So this week I was reading Range of Ghosts, an epic fantasy by Elizabeth Bear, which — unlike most epic fantasies I’ve read — is set in what appears to be an analogue of the Mongolian steppes rather than an analogue of Western Europe, which is enough all on its own to make it interesting. Fortunately I also enjoyed the story.
It’s been quite a while since I reached into my giant pile of rejection (and some acceptance) letters, so this week I spun up random.org to have it tell me which folder I should reach into. It selected folder I-J, from which I pulled an old contract from Hard Shell Word Factory (now an imprint of Mundania Press, home of some oddly specific genre categorizations), for the eBook rights to Night Watchman. “Hard Shell Word Factory” doesn’t belong in the I-J folder, of course, but, you know, sometimes things get misfiled. But anyway, I picked it, so here it is. Rather than reproducing all umpteen pages of the eBook contract, I thought I would just pull a few selected sections from it, which may serve as an interesting illumination of how the eBook world has changed since the year 2000 (or, as we called it back in those panic-stricken days, “Y2K”).
So this week I’m reading Wolves of the Northern Rift, by Jon Messenger.
Not much reading or writing got done last week. I’ve been a bit busy …
So here we are, partway through the fourth season of “Breaking Bad”, which we started watching on Netflix back in January — obviously we are amateurs when it comes to binge-watching TV shows. At this point “Breaking Bad” has pretty much been enshrined as the Best Show Ever. Not only does it not put my wife to sleep (with the single exception of the episode “Fly“, which she characterized as “too ‘Breakfast Club’-ish”; despite being a card-carrying member of Generation X, she is not a fan of “The Breakfast Club”), but she actually tries to get me to stay awake for it. Shades of “Beasts of the Southern Wild“!
Well I finally paid for another book, The Half-Made World by Felix Gilman. Why, you ask? Two reasons:
Still reading “Ghosts: The Complete Series” by Amy Cross. At this rate, I’ll be finishing it up just in time to become eligible to borrow another book from the Kindle Lending Library. After spending all my book money for, oh, the next year or so on car repairs last month, this is a good thing. Long books FTW!
“Just tell me,” I say. “Don’t say I can’t handle the truth.”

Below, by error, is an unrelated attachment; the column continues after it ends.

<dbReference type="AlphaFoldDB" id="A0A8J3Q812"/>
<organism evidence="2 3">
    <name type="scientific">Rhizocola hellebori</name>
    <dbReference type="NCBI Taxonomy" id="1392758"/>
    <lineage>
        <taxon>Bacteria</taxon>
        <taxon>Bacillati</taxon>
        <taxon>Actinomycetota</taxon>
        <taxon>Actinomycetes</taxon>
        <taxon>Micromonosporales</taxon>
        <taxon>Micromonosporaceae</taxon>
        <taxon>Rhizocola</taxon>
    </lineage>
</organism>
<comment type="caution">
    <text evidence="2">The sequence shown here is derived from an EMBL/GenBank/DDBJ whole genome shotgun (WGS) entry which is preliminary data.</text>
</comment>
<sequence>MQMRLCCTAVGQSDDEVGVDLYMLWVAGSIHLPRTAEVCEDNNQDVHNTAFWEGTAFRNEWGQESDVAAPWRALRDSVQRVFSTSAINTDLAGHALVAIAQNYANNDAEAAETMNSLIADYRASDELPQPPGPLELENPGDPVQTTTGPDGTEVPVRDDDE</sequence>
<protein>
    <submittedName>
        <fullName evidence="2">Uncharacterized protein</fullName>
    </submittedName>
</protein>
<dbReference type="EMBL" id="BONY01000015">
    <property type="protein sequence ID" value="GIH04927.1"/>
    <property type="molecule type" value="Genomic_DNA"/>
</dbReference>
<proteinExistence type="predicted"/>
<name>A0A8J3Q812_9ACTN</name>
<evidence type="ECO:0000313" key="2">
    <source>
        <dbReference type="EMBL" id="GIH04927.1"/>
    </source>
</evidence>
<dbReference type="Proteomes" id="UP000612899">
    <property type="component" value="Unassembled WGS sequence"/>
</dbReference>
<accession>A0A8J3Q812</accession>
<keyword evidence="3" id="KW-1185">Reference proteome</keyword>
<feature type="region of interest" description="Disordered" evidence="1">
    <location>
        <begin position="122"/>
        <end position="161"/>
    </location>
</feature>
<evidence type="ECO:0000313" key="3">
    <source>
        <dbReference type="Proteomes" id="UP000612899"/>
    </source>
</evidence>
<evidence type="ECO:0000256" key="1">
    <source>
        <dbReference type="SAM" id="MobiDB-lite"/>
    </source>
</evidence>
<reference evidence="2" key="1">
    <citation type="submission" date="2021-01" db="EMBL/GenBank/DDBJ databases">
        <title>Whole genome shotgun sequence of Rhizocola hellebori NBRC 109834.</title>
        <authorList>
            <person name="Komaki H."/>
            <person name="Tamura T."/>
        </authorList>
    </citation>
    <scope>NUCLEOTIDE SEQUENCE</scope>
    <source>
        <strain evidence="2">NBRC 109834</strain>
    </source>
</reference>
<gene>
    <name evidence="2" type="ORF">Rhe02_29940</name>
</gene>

And in case you were wondering, she is not talking to Jack Nicholson.
And of course, here’s this week’s teaser from “The War of the Ravels”!
In effect, she would be using herself as the battery to power Daras-Drûm’s prison. That might work for a while, but the way everyone talked about this entity, she didn’t think she’d be able to contain it for very long; you didn’t get to be nicknamed “the death-wind” without having some kick.
Indeed, one way to get nicknamed “the death-wind” is to be a demonic entity with a group of necromantic priests as followers commanding legions of the dead; another is to be Tucker the Vizsla. Guess which one Daras-Drûm is …
Most of the readers of this blog are probably aware of my other, much-more-popular-than-this-one blog, Dennis’s Diary of Destruction, which features the antics and adventures of three dogs, an evil cat, ninja hedgehogs, a sarcastic field mouse, a stoner ex-DEA drug-sniffing dog, and various other bit players. When I discovered that Dragon Stones had hit the best-seller list on the Amazon.co.uk Kindle store, I put Dennis’s blog on hiatus so I could concentrate on finishing my next fantasy novel (which is not a sequel to Dragon Stones — but, due to popular demand, such a sequel will be coming eventually). This decision produced much sadness amongst Dennis’s nice readers. Fortunately, one of them, Mango Relentlessly Huge, has most thoughtfully provided an ending to my book so that I can get back to Dennis’s Diary that much faster. So here, for your reading pleasure, is the final chapter of my next novel, as written by Mango the mastiff. Enjoy!
Because I’m feeling lazy, and because Planet Ross is a frequent reader/commenter here, I thought I would cross-post Dennis the Vizsla‘s article about the book Ross sent him from Japan. As you can see, Dennis is a great connoisseur of literature, and also has friends in high places.
hello dadas nice reederz all three of yoo sorry dada that was a cheep shot its dennis the vizsla dog hay gess wot??? dada has askd me to come and do a gest revyoo of the faymus dokyoomentry marley me and dupree wot we watchd this weekend and — wot??? oh dada sez the dokyoomentry wuz akchooaly calld marley and me sorry my bad ennyway dada shoor i wil lend yore silly blog sum of my star power ok heer goze!!!